same old way, something new

As we know, goals are incredibly important for realizing success. When done properly, they provide direction, focus and motivation. And for best results, we are often taught to set S.M.A.R.T. goals: specific, measurable, attainable, realistic and within a time-frame.

And this is where many people get derailed in their weight loss and nutrition journeys.

Some of the easiest goal to set that align with the S.M.A.R.T. acronym sound something like:

  • I want to lose ‘x’ amount of weight in time for my beach holiday.
  • I will begin my diet Monday. Diet lasts until a certain date or until weight loss goal is reached.
  • I will do a 21-day cleanse.
  • I want to achieve ‘x’ percent body fat.

Although there is nothing inherently wrong with the above goals, they can backfire.

And here’s why…

They focus on a specific end goal, rather than on the establishment of the habits the achievement , and maintenance, the goal would require.

When connected to their deeper ‘why’ and to the discipline required for achieving their goal, people can be very successful in losing weight by their holiday, eating well for the duration of a 21-day diet or cleanse, or achieving a certain body fat percentage.

Where things go sideways however, is once the goal is achieved or the program ends.

It may be a slow creep, but eventually once goal is met, old habits return – the very habits that caused the weight gain or nutrition slide in the first place!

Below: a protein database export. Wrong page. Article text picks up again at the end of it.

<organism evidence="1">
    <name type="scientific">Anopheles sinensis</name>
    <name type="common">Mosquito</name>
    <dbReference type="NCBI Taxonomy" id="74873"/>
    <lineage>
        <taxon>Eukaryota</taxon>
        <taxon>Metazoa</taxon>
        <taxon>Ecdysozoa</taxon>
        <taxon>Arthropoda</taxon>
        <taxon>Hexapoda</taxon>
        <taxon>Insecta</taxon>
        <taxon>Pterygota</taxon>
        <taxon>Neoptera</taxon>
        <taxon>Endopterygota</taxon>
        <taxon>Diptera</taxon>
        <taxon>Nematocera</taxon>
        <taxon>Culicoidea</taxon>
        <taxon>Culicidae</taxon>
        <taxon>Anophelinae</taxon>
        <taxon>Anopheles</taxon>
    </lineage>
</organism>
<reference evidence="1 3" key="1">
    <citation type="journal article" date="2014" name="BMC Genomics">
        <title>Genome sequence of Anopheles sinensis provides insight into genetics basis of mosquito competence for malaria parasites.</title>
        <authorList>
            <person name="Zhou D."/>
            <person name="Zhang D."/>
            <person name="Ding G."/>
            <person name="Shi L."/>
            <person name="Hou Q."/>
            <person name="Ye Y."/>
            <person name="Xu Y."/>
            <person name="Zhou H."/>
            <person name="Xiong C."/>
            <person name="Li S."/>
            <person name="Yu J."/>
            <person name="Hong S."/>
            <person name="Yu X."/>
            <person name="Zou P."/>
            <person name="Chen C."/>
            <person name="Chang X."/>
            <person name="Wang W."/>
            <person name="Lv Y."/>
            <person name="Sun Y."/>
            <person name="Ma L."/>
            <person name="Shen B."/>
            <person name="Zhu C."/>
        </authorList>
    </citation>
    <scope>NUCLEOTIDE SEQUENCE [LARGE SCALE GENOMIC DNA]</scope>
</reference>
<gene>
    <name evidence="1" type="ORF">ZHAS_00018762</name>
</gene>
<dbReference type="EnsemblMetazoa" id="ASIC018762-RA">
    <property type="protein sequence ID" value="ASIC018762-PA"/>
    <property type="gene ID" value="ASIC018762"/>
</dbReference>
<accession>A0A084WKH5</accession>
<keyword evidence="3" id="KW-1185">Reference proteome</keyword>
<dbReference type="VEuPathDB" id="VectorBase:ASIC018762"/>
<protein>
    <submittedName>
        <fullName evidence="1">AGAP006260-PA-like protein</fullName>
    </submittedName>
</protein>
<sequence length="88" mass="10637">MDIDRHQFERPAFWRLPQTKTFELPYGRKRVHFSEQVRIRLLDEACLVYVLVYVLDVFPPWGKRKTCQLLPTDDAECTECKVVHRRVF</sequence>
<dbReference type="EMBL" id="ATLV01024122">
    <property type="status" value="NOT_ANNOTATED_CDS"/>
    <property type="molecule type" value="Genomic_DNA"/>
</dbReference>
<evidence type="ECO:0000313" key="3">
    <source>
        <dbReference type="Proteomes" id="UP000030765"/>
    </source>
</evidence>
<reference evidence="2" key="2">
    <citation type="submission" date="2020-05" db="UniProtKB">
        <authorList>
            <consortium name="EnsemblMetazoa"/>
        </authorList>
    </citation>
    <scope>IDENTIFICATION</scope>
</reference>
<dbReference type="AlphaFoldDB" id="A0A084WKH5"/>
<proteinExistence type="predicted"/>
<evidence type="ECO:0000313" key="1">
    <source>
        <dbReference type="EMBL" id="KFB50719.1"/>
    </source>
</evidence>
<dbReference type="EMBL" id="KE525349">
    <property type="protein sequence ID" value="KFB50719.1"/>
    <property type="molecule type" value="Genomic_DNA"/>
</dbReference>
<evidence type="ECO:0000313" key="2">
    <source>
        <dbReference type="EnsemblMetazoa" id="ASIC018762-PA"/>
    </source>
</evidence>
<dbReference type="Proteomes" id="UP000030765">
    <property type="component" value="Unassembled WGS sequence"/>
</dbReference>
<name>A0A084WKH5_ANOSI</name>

So, how can you avoid this?

Instead of focusing on the end-goal only, focus on establishing the lifestyle habits that end goal requires.

For instance, if your goal is to lose 15lbs by Stampede, make your end-goal NOT the weight loss itself, but the lifestyle habits that body weight would entail.

Such habits may include things like:

  • a strength routine before work Mondays, Wednesdays and Fridays
  • a Saturday hike or yoga routine;
  • a Sunday run with running group
  • getting to bed by 10pm for a full 8hrs sleep (yes, bed by 10pm is a weight loss strategy!)
  • not eating after 8pm
  • eating a variety of at least 3 or more servings of vegetables a day
  • drinking 6-9 glasses of water each day
  • replacing daily dessert with a piece of fruit

Studies show that we can only establish ONE habit at a time, so I encourage you to make a list of all the habits you think would be helpful for your goal.

From there, choose ONE habit which would be do-able and which you feel would give you MOST bang for your effort – and focus solely on establishing that habit.

Then, once that’s in place, you can choose another one from your list, working your way through it one habit at a time.

If you approach your goal from a lifestyle approach rather than end-goal approach, you will not only be more successful in achieving it, but you will also have a much greater chance of maintaining it for the rest of your life.

Good bye struggle and hello success!

What habits would support the goal you desire? Which one will you go for?

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